Venezuela’s municipal elections today are mainly interesting for what they will indicate about the strength of the relevant political coalitions and what this will mean for their strategies and directions over the coming year. These elections have long been touted by the opposition as a sort of plebiscite on the Nicolás Maduro government, an interpretation that has been resisted by the government as it smelled danger. However, if the government does well it almost certainly will treat the results as strong evidence that the Chávez revolution is alive and well.
Giving the events of the past month, polling numbers are volatile. But our default expectations should be that the government will win the popular vote by five percent, give or take five percentage points. This means a good day for the government would see them win by ten percent. A good day for the opposition would see them repeat the April 14 elections in which Henrique Capriles lost by a point and a half.
In these three “election day briefings” I will provide a review of the main three stories to watch: what these elections mean for the Maduro government, what they mean for the opposition coalition, and what they mean for Venezuela’s institutions of electoral democracy.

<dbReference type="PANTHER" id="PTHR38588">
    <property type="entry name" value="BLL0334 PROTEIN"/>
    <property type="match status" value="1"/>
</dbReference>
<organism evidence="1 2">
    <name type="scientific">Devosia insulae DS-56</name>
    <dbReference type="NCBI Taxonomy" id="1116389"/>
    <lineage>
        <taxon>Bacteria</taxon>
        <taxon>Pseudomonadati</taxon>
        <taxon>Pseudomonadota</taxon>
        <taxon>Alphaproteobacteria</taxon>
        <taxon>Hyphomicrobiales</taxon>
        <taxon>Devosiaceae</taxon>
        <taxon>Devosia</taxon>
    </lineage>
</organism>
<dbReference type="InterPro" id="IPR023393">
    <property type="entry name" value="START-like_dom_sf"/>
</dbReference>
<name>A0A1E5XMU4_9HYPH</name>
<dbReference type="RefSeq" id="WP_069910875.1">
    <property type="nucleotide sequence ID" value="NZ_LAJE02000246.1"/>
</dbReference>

This evening I will live blog as election results start to come in.
The Maduro Government
Maduro’s first seven months as president have not been easy. Having won the April 14 snap presidential election by only 1.5% after Hugo Chávez left him with a 15-20% lead only a month before, inevitably meant that people would question whether he was up to the task. The opposition saw him representing a new level of incompetence and smelled opportunity. But Maduro’s problems within his own coalition were just as big. Many thought that Chávez had not chosen the right successor and feared Maduro would drive the revolution into the ground.